Over 225,000 Refugees Receive Support and Education – MissionNewswire


Salesians run Don Bosco Technical Institute to help refugees acquire skills for employment


(MissionNewswire) Kakuma refugee camp was established in 1992 near from Kenya border with South Sudan. It was a place of refuge for unaccompanied minors fleeing warring factions in what was then southern Sudan. Today, Kakuma refugee camp is home to more than 225,000 refugees from nine countries, including South Sudan, Sudan, Somalia, Rwanda and Burundi. It is estimated that more than 50% of refugees are young people and children.

Run by the United Nations Refugee Agency (UNHCR) in collaboration with Salesian missionaries as well as several other humanitarian organizations, Kakuma refugee camp provides refugees with safety, security and vital services such as housing, health care, drinking water and sanitation.

Over the years, Salesian missionaries have developed a number of programs and services for the refugees in the camp. The Holy Cross Salesian Catholic Parish offers spiritual services at 10 stations spread throughout the camp. Father Eric Owuor, assistant parish priest and local bursar, said: “As part of the pastoral program of the parish, we frequently organize seminars and workshops for young people which are very useful in the human and Christian formation of our young refugees. “.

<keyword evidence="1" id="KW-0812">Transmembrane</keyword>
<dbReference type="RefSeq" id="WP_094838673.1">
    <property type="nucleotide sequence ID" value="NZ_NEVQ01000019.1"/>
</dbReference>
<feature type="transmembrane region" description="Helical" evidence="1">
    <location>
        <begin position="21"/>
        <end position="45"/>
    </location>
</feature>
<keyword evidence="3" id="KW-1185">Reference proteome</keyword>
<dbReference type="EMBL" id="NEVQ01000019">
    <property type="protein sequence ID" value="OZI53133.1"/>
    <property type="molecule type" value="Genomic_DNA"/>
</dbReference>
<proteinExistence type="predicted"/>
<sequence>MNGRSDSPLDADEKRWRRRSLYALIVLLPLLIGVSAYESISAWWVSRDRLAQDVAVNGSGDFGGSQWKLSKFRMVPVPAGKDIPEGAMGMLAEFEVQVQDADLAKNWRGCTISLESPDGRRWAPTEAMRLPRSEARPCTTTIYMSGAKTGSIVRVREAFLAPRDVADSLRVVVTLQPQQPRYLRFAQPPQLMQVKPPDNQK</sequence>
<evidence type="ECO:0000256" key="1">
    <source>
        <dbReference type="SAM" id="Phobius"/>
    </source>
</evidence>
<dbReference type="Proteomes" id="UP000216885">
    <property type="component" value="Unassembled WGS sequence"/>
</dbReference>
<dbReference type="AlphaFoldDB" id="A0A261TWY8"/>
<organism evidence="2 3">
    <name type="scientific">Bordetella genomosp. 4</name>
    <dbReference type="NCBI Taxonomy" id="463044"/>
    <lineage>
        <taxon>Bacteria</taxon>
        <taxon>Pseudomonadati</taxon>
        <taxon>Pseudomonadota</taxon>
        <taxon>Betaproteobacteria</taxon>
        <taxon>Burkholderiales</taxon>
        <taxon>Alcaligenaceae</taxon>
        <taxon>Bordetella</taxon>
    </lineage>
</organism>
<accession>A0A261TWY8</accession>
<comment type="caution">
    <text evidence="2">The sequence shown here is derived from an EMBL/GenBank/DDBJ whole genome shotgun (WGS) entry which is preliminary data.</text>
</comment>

The Salesians also launched the Savio Club in 2014 to provide character development for the children in the camp. Mr. Kelvin, a parish catechist, noted: “There is an incredible difference between the children who have gone through the Savio Club and those who have not. They are very active in the church, behave well and do much better in school. Today, more than 1,000 children participate in club activities.

To help refugees acquire skills for employment in Kakuma refugee camp, the Salesians run the Don Bosco Technical Institute in the camp with the help of UNHCR. Courses offered include masonry, electrical and solar energy, auto mechanics, plumbing, sewing, welding and fabrication, secretarial, computer and literacy programs.

To increase access to training, the Salesians run four other centers across the camp that offer the same services. Over the years, the Salesians have provided education to more than 3,000 refugees which has enabled them to earn a living in the camp and in their country of origin.

According to the World Bank, more than 7.8 million people in Kenya live in extreme poverty, the majority in rural areas. People living on less than $1.90 a day in rural areas numbered about 6.6 million, while 1.1 million extremely poor people live in urban areas. Overall, the incidence of poverty has declined in recent years, but at a lower rate in urban areas than in rural areas.

Young people living in Kenya’s big cities like Nairobi live in slums and are at risk of exploitation, forced labor and other abuses. Few attend the later stages of school compared to those living in the more rural areas of Kenya. The few schools serving this underprivileged community are beyond the financial means of most families.



ANS Photo (permissions for use and guidelines should be requested from YEAR)

RESPONNSE – Kenya – “Don Bosco’s mission among refugees”

Salesians of the Don Bosco Province of East Africa

Salesian Missions – Kenya

World Bank – Kenya


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